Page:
Poseidon splintered Odysseus’s fleet, sinking all his vessels and killing everyone except Odysseus, who clung to wreckage for 9 days before washing ashore on an island. Later, when Odysseus was finally nearing Ithaca, Poseidon caused his ship to be wrecked by a horrible storm, killing the rest of his crew.
According to GreekMyths-GreekMythology.com, Poseidon was responsible for destroying a staggering 14 out of 15 total ships that Odysseus used, highlighting the sea god’s fierce wrath.
Delaying Odysseus’s Journey
In addition to creating deadly sea storms, Poseidon made Odysseus’s route home circuitous and exhausting in order to prolong his suffering. What should have been a journey of a few weeks ended up taking 10 long years!
Poseidon blew him off course to distant realms and islands, forcing perilous detours. For example, the wind god Aeolus once helped Odysseus by trapping contrary winds in a bag so he could sail straight to Ithaca.
But thinking the bag held treasure, his crew opened it right as Ithaca was in sight, unleashing the winds as a delighted Poseidon whipped them back off course!
By constantly shipwrecking Odysseus and sending him on lengthy detours, the raging Poseidon succeeded in delaying his journey home by an entire decade. This only highlighted the bitter vengeance boiling inside the sea god after Odysseus harmed his beloved cyclops son.
Zeus’s Sporadic Interventions
Responding to Prayer Requests
Throughout the Odyssey, Zeus occasionally responds to prayers and requests for help. For example, when Odysseus is trapped on Calypso’s island for seven years, Zeus finally takes pity on him after he prays. Zeus persuades Calypso to let Odysseus build a raft and leave (Homer, Odyssey Book 5).
This allows Odysseus’ journey back to Ithaca to resume.
Another example is when Odysseus’ son Telemachus prays to Zeus for courage before embarking on a voyage to learn about his missing father. Zeus sends a favorable omen, flying two eagles past Telemachus’ ship as it sets sail (Homer, Odyssey Book 2).
This signifies that Zeus will watch over Telemachus’ journey.
Punishing the Suitors
Though Zeus does not directly punish the suitors who have taken over Odysseus’ palace, he ultimately enables Odysseus to return home to bring justice himself. The suitors dishonorably court Penelope while depleting Odysseus’ house of food and wine for many years.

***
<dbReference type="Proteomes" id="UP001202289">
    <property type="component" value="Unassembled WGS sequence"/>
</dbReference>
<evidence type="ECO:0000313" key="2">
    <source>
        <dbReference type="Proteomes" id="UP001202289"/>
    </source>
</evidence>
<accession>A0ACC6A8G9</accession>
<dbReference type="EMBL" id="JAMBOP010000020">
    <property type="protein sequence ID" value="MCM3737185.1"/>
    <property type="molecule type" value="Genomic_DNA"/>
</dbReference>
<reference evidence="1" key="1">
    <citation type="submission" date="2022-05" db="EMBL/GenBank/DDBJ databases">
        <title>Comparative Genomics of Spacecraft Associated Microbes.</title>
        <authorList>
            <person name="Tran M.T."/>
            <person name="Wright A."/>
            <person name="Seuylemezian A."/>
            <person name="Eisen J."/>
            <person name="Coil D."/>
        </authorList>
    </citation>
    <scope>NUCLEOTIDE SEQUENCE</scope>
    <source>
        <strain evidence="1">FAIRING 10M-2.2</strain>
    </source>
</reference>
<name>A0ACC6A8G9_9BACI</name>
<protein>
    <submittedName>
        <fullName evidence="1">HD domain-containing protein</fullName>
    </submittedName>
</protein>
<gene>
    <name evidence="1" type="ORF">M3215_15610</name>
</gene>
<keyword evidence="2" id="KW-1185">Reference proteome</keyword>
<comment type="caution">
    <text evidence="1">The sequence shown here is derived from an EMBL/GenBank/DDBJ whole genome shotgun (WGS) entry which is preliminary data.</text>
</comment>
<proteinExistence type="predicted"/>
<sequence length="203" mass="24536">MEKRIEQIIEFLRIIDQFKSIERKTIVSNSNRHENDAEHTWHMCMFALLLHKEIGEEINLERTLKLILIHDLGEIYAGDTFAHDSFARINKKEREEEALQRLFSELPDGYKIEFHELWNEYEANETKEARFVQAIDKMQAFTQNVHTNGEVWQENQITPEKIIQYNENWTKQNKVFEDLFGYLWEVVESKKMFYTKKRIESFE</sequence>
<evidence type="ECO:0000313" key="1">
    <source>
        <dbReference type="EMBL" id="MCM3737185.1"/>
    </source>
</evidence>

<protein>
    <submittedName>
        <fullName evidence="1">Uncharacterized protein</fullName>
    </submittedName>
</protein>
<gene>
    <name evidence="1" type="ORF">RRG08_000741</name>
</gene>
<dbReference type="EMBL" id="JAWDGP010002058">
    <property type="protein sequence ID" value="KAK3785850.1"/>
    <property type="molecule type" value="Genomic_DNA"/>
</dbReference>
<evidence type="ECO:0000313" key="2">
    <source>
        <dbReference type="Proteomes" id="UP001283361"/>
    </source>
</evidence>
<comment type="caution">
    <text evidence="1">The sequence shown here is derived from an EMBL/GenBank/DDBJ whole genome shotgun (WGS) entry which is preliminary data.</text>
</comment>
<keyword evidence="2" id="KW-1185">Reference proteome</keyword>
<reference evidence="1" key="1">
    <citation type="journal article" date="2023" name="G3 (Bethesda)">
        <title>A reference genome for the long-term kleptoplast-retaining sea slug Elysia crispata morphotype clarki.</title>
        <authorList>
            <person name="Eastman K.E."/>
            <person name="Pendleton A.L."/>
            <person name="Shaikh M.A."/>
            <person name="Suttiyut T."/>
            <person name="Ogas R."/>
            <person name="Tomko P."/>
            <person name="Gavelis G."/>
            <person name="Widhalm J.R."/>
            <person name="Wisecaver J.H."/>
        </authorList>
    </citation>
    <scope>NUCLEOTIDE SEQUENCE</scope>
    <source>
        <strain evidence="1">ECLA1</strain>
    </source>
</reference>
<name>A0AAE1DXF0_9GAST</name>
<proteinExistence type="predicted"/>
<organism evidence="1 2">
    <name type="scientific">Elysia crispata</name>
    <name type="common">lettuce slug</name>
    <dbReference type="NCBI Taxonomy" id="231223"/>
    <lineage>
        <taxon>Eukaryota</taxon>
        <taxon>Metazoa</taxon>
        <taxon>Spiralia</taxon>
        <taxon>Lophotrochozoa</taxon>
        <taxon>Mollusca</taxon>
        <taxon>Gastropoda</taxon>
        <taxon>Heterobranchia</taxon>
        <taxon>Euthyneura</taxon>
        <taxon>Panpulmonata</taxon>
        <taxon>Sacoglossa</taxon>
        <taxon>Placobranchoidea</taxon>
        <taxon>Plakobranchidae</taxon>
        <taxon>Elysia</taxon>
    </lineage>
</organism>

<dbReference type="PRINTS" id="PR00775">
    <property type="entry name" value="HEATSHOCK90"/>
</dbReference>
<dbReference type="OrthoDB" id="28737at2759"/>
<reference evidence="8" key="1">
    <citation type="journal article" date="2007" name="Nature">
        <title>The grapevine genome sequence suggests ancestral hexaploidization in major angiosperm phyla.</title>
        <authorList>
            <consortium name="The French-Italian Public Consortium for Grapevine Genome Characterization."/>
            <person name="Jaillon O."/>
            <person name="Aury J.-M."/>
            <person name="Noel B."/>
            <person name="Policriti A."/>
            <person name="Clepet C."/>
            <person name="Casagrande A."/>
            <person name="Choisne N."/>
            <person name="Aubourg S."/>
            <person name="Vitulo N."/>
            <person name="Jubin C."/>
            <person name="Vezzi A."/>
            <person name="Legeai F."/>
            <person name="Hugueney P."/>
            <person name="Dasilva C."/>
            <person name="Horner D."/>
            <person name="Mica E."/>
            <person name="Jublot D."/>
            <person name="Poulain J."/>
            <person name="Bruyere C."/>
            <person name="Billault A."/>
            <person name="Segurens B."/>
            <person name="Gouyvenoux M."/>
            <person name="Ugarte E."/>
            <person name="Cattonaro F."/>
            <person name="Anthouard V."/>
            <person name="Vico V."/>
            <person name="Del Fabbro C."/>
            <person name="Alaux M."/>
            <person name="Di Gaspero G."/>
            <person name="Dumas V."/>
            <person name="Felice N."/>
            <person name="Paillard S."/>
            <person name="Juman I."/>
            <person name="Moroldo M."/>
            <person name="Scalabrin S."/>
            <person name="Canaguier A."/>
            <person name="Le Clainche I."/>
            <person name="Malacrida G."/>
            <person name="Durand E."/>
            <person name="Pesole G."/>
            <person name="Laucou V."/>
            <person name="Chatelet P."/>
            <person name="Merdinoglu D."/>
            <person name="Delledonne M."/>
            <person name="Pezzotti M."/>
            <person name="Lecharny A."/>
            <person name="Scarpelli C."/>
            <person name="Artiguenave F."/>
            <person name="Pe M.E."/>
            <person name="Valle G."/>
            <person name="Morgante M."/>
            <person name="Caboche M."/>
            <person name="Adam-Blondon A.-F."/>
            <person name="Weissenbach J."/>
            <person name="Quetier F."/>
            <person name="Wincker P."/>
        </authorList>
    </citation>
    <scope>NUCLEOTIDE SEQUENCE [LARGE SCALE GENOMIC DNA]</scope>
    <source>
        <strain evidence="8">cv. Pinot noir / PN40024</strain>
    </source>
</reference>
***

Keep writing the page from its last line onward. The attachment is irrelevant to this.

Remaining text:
They show no respect for guests and defiantly assume Odysseus is dead.
Zeus clearly does not approve of their behavior or doubt Odysseus will return. For example, he sends ominous signs about their fate, like a lightning bolt striking a courtship gift and killing one suitor’s oxen (Homer, Odyssey Book 20).
These signs foreshadow what will happen when Odysseus finally arrives home.
Allowing Challenges to Continue
While Zeus helps Odysseus at certain critical moments, he does not make Odysseus’ journey easy. This is partly to allow Odysseus to prove his cleverness and strength. But it also provides ongoing entertainment for the gods watching his story unfold.
For instance, when Odysseus barely escapes the Cyclops Polyphemus’ cave alive, he taunts Polyphemus and reveals his name. Zeus could strike down Polyphemus to protect Odysseus, but allows the vengeful giant to ask his father Poseidon to make Odysseus’ voyage home extremely difficult (Homer, Odyssey Book 9).
This leads to many more complications Odysseus must overcome through wit and perseverance.
So despite intervening on Odysseus’ behalf occasionally, Zeus permits him to face continued hardships. As ruler of the gods, Zeus maintains a complex balance – he helps Odysseus just enough to eventually regain his rightful place, but allows sufficient challenges along the way to prove Odysseus’ heroic mettle.
In the epic journey of Odysseus, many gods play a role in impacting his adventures. But when analyzing the level of support and consistency, goddess Athena emerges as the clear winner.
Despite facing setbacks from Poseidon’s wrath and challenges permitted by Zeus, Athena never abandons Odysseus. She directly guides, protects and reunites him with loved ones at several key moments during his decade long voyage.
So if you were wondering which god watched Odysseus’s back the most, the answer is undoubtedly his patron goddess and constant supporter – Athena.